When it comes to hardwater fishing, pro angler Mark Martin knows where and how to catch monster walleyes. Read on for four of his hotspots and the tactics he uses to match them. (December 2009)
Pro angler and guide Mark Martin shows off a heavy walleye he pulled through ice on Saginaw Bay.
Photo by Tracy Breen.
Few anglers ever tire of catching large walleyes. There is something about pulling a 10-pound fish out of the water that gets the adrenaline coursing through their veins. During the spring and summer, catching large walleyes is tricky, but not as difficult as it can be in the winter, when even finding the fish can be a challenge. Convincing them to bite when they are cold and lethargic is even tougher.
In the winter, the patient, persistent walleye anglers are usually the ones who go home with the most walleyes. One of the most patient and persistent walleye anglers I have met is Mark Martin from West Michigan. Martin is a walleye pro who is no stranger to the pages of this magazine or the winner's podium at walleye tournaments across the country.
Martin spends a fair amount of time in the winter peering through a small hole in the ice, waiting for a monster marble-eye to grab his bait. Martin believes the key to success in the winter is choosing good locations ahead of time.
"One of the easiest ways fishermen can catch big walleyes is (by) knowing where the walleyes like to hang out on the lakes," he explained. "I locate my honeyholes in the spring, summer and fall, when there is open water. When I find structure that consistently holds walleye on my fish finder, I mark those locations on my GPS. Every angler who is serious about ice-fishing should have a good GPS unit so they can go back to their favorite summer fishing hole to locate fish in the winter."
Martin believes first ice is often the best time to be on many lakes because much of the vegetation that holds baitfish is alive and walleyes often key in on those areas. When Martin is searching for a good ice-fishing spot, he looks for a few things in particular. "I prefer lakes that connect to a major body of water that is typically open in the winter, like Lake Michigan or a lake connected to a river system," he said. "These types of lakes attract more walleyes, and the walleyes often come and go to and from the lake all winter."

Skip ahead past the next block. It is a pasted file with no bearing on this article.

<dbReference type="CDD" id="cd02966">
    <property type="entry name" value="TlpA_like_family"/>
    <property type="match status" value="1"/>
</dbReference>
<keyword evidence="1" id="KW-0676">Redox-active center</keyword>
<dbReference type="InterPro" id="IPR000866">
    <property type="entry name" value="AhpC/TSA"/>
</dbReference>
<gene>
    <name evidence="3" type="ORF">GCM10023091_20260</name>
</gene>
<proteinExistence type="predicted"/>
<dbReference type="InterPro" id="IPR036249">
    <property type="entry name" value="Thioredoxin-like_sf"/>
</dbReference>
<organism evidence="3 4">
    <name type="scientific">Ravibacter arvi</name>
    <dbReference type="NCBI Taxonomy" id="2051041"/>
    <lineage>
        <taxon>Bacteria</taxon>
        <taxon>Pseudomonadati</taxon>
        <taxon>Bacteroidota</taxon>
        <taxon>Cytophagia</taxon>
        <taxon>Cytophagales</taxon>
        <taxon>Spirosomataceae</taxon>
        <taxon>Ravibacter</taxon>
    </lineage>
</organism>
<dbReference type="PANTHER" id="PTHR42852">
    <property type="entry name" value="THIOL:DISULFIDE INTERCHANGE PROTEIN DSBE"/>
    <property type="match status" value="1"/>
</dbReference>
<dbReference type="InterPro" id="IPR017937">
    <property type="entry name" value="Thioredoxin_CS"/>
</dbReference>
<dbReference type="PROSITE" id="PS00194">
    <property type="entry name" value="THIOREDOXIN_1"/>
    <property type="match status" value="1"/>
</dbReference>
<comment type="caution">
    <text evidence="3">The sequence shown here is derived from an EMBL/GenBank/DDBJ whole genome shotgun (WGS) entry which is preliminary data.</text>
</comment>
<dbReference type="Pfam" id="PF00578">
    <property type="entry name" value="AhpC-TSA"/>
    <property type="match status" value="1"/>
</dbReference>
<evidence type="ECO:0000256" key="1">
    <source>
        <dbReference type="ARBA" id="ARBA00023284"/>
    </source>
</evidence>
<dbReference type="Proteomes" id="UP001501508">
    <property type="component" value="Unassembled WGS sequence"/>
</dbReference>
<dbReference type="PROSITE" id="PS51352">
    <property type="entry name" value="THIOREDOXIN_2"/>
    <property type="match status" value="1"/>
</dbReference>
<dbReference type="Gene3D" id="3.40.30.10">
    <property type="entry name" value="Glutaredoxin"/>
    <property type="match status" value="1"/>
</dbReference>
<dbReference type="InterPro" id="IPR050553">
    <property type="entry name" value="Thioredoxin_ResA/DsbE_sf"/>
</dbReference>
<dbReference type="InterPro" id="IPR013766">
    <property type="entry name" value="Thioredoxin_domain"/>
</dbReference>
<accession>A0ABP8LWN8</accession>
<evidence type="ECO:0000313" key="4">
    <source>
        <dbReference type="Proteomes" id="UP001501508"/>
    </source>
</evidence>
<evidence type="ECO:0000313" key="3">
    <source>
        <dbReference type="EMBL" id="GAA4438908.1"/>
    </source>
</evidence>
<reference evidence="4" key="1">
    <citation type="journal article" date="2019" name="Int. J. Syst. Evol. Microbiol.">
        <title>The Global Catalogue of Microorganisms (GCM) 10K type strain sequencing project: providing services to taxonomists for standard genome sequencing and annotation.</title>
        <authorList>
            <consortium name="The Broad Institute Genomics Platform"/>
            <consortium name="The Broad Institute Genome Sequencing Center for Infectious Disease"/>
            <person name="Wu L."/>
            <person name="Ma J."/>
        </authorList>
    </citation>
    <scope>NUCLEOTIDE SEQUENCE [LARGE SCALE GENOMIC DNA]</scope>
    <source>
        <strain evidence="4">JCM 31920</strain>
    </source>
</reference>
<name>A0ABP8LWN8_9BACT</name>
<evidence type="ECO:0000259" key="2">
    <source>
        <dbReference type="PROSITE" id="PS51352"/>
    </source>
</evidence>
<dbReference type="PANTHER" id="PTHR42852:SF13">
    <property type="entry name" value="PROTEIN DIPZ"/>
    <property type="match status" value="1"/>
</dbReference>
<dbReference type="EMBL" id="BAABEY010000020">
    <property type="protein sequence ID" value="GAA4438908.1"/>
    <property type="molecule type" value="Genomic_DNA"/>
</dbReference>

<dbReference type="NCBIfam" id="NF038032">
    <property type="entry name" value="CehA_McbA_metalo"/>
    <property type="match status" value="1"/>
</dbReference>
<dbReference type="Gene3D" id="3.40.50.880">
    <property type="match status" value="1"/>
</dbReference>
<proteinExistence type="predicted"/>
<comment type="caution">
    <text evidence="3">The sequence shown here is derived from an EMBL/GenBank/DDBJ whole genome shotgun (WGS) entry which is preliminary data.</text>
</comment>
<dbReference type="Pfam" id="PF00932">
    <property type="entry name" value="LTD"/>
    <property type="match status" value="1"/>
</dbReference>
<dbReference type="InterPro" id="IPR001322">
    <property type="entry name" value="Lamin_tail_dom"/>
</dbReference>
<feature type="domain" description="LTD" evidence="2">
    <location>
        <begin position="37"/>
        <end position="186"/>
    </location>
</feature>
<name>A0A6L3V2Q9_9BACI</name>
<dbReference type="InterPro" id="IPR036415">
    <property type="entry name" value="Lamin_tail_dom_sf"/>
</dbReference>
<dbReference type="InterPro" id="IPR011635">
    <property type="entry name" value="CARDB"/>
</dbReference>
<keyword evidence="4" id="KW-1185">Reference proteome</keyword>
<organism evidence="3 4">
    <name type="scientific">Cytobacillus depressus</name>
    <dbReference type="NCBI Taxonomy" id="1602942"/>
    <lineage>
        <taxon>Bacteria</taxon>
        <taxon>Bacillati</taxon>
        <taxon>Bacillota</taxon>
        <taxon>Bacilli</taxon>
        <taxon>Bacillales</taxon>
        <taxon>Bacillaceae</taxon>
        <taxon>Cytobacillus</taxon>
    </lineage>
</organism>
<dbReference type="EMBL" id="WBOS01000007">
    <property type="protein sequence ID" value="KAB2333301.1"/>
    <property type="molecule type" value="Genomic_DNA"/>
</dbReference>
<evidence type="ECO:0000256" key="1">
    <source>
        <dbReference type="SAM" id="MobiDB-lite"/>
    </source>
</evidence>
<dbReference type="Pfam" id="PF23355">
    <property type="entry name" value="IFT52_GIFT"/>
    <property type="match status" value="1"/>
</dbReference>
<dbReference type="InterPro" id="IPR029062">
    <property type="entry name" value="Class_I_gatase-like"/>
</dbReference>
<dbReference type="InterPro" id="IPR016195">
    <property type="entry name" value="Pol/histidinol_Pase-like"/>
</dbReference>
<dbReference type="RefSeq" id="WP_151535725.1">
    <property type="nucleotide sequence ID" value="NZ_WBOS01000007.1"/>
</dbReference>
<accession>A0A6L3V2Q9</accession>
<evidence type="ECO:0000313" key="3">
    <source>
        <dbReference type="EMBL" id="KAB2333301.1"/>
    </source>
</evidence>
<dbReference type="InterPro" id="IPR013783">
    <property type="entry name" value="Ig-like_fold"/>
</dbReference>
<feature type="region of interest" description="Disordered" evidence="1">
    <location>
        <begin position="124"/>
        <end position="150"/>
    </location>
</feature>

Martin also prefers lakes with a lot of structure on the bottom. "Michigan was a major lumber state hundreds of years ago. Many of the rivers and lakes have lots of lumber pilings on the bottom that attract walleyes," he noted. Below are a few of the lakes that fit Martin's mold for a perfect walleye lake.
Manistee Lake in Manistee is a decent-size lake at 930 acres, and it's connected to Lake Michigan by a channel. The Little Manistee River and Big Manistee River come into the lake. On the southeast side of the lake, there is a fair amount of slab wood on the bottom that regularly holds walleyes. There is also a fair amount of slab wood on the southwest side in front of the old factories that can be found along the shoreline. "Most anglers know about both of these large slab piles, and it isn't uncommon to find large numbers of anglers fishing when the walleyes are biting," Martin said. "First-time anglers should look for the areas where anglers are concentrated and start fishing."
According to Martin, there are about seven or eight large slab wood pilings that can be found at the mouth of the Manistee Channel. "Some of the piles are in the mouth of the Manistee Channel," Martin said. "As you continue along the west side of the lake, pilings are scattered here and there for about 3/4 of a mile."
Martin often fishes on the edge of the pilings. "The walleyes are often down about 25-40 feet," he said. "During twilight periods, the walleyes tend to be close to the pilings or on the edge, so I fish the edge or right over the pilings. If I fish the lake during the middle of the day, I fish in the general area but not as close to the pilings because during the day, the walleyes seem to venture away from the pilings a bit."
Another slab pile to target is at the mouth of the Little Manistee River. "There is a large piling at the mouth of the river that walleyes hang out in during the winter. The problem with fishing in front of the river mouth is there is a fair amount of current and the ice can be dangerous. With two rivers coming into the lake, the early ice can be tough to fish. Anglers should use caution when fishing this area," Martin advised.